Surf Fishing in Southern California - SC Surf Fishing

Surf Tackle: The Long and Short of It

What's the best way to assault the suds? Different techniques require different tackle. Here's a brief rundown on what's best to use and when to use it.

There are basically two ways to fish the surf. Out here in sunny SoCal, one of the few freedoms that we have left to enjoy is being allowed to fish with as many rigs as we want on any state beach. The only limit is that there may be no more than three hooks on any one leader. So, the ideal way to go out here is with a long rod for the biggies, and a light rig for the up close stuff. I'm not sure about any other states, so check your local regulations before you go, because fines these days are getting pretty stiff everywhere.

Mike pulls out the big guns for the big fish.

The low-down on light lining has already been laid out here admirably by Catfish. I could add from my own experience that heavier lines, in the 10 to 12 lb. range, will also work fine for the most common surf dwellers. Also, I have caught many nice corbina using the celebrated motor oil colored perch grubs, and if there are any other species about, these grubs are indeed about the best thing you can have in the water.

Sand crabs are also one of the best baits, but I myself have not had much luck with them. But they are often there for the taking, and they are a natural part of every fish diet, so they are certainly a good choice. Mussels, shrimp, and even squid will all work when the bite is on, and still-fishing these baits takes less attention than using swimbaits, but you still have to keep an eye on the waves in order to keep your stuff out where the action is.

Any old rig will work for the light line scene, but I have a better time when using 8 or 9 foot rods. This longer length makes it easier to avoid the waves and seaweed that always play the devil with your line, and it is also easier to make repeated longish casts over the breakers and out where the fish are. Probably my favorite setup is a 9 foot steelhead rod with an Abu 5000 reel and 12# mainline. I have used such a rig for years and have beached countless barred perch with it, and it never fails me. Of course, spinning tackle works just as well here, and it is really a matter of personal choice as to which is best.

In contrast to flinging lures, we have the heave-it-and-leave-it technique. Here, I would consider 10 foot to be the minium length of rod. You must use 3 and 4 ounce lead when fishing this way, and casts of at least 50 yards are necessary to get the bait out into the Fun Zone, where the biggies are. I usually use 11 and 12 footers though, because hauling out a whole squid 70 yards takes a bit of effort, and the longer the rod the farther the cast. However, there are many great surf rods on the market now, and the graphite models are ridiculously light and put little strain on the average angler. And there is always a certain amount of satisfaction in laucnhing a large bait and watching it sail up and over the swells to within a few feet of where you were aiming.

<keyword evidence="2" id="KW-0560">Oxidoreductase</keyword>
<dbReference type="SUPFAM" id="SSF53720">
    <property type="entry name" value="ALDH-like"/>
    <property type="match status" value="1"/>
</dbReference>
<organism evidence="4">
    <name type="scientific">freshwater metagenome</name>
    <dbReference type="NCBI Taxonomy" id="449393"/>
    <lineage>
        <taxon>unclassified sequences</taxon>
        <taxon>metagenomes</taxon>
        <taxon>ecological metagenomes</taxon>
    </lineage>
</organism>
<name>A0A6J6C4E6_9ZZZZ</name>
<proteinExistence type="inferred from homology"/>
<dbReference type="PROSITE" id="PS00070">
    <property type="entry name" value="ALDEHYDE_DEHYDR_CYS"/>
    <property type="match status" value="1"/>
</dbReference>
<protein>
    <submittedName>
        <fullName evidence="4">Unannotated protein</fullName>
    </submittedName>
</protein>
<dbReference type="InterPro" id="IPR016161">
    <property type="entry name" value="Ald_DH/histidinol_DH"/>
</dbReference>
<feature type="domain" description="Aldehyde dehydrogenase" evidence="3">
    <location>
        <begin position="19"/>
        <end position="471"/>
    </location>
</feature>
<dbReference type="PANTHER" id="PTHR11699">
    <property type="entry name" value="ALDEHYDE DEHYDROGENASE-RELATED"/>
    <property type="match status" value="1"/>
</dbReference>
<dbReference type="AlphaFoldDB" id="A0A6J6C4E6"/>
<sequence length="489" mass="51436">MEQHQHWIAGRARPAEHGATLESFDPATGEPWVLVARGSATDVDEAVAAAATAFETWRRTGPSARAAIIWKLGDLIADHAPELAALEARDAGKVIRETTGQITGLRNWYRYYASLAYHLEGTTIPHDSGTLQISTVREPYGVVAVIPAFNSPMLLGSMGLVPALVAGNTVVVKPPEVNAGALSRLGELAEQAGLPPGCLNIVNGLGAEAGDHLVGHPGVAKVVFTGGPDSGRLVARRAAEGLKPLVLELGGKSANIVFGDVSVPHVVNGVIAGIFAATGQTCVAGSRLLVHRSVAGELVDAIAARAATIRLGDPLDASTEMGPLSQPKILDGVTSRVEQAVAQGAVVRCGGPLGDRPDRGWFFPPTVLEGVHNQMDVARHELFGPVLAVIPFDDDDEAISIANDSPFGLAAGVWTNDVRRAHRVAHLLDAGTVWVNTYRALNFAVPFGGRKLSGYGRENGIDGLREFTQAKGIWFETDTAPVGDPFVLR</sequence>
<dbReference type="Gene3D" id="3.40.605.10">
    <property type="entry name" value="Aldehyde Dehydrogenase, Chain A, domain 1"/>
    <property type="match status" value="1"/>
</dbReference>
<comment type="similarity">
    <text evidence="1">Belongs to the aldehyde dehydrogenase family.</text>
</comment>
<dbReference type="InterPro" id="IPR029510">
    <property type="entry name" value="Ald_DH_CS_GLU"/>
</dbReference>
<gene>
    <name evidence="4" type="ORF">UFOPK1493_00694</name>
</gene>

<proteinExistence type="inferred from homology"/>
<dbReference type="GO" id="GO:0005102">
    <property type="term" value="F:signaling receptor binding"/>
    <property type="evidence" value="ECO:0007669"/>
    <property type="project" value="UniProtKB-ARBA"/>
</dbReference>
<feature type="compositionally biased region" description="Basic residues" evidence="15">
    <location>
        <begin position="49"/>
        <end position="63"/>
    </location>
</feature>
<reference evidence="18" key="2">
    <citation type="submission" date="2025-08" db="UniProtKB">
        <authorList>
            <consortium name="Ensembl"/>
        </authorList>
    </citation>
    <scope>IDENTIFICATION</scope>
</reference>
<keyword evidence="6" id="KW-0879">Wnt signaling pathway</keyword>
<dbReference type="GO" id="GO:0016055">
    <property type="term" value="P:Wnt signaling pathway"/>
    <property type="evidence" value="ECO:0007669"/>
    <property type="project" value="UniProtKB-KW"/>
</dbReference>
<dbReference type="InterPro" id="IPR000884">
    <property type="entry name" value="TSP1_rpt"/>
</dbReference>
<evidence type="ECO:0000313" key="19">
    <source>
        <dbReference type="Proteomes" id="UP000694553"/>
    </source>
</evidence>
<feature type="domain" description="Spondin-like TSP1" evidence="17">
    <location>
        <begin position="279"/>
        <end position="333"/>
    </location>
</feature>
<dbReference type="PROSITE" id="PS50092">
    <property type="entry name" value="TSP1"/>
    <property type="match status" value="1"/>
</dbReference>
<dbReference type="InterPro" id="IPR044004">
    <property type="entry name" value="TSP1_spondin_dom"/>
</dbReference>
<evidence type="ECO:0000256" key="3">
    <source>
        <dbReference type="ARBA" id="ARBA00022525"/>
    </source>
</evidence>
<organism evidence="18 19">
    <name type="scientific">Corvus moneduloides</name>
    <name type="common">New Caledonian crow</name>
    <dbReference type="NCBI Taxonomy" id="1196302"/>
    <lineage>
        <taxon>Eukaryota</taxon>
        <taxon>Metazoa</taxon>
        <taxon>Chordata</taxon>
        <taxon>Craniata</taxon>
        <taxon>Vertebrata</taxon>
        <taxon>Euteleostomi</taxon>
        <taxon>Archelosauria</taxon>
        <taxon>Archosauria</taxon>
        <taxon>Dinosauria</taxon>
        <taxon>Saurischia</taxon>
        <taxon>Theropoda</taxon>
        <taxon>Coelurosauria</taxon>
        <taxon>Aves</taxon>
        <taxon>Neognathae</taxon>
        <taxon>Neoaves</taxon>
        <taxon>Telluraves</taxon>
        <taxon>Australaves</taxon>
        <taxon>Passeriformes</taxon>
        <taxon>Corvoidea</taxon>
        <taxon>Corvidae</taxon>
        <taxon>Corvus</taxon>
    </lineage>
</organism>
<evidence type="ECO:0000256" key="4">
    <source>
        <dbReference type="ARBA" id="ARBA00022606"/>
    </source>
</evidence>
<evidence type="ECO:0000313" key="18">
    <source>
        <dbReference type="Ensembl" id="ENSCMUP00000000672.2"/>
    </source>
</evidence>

Fish that weigh well over 100 lbs, like this monster
bat ray, can be pulled from the surf.

So, once your goods are out in the water and you have your big rig properly nailed down in its sand spike, you can either sit and wait and watch, or take your little rod and go popping for perch. I will usually arrive at the shore in the early morning, throw in my big gear, wait for a half-hour or so, and then go perching. These first crucial moments after sunup will often bring good action, and sometimes I will find myself running ragged trying to keep up with bites in both zones.

While your take from the suds can yield fish up to several pounds, the large beasties swimming farther out can run all the way up over 100 lbs. I have wrestled with dozens of bat rays of this size over the years, and it is always a thrill. A good-sized bat will often run you out well over a hunderd yards, so it goes without saying that large, good quality reels strung with at least 20# line are in order. And I can heartily recommend Trilene Big Game line as the best all around choice for large fish. This line is strong, thin, and casts well in spinners - and it is even less expensive than most.

Sharks, big bass, dogfish, huge crabs, white sea bass, and shovelnose are often lurking out beyond the breakers as well, and although light lining yields many rewards, with even the smallest fish often striking with surprising violence, there is simply nothing to compare with wacthing your giant surf rod suddenly double over in its holder, and then hear your reel scream in agony as some mysterious, hidden sea monster grabs your bait and heads for the horizon. It really is a shock to see this happen, and sometimes your are a little hesitant to pick up the rig and involve yourself in the fray. But one must do what one must do, and when you finally manage to get things squared away and start to get the goods on the monster, you may find yourself in for a truly epic battle. I have seen fellows tangle with large fish for over an hour on the beach, and I myself have been spooled more than once by what must have been incredibly large goliaths, leaving me mumbling to myself and wondering just what sort of freight trains they have running out there anyway.

But it sure beats the hell out of watching the tube, eh?


Article written by:
Mike Burian (aka Reeler)

Want to add your 2 cents? Discuss this article here!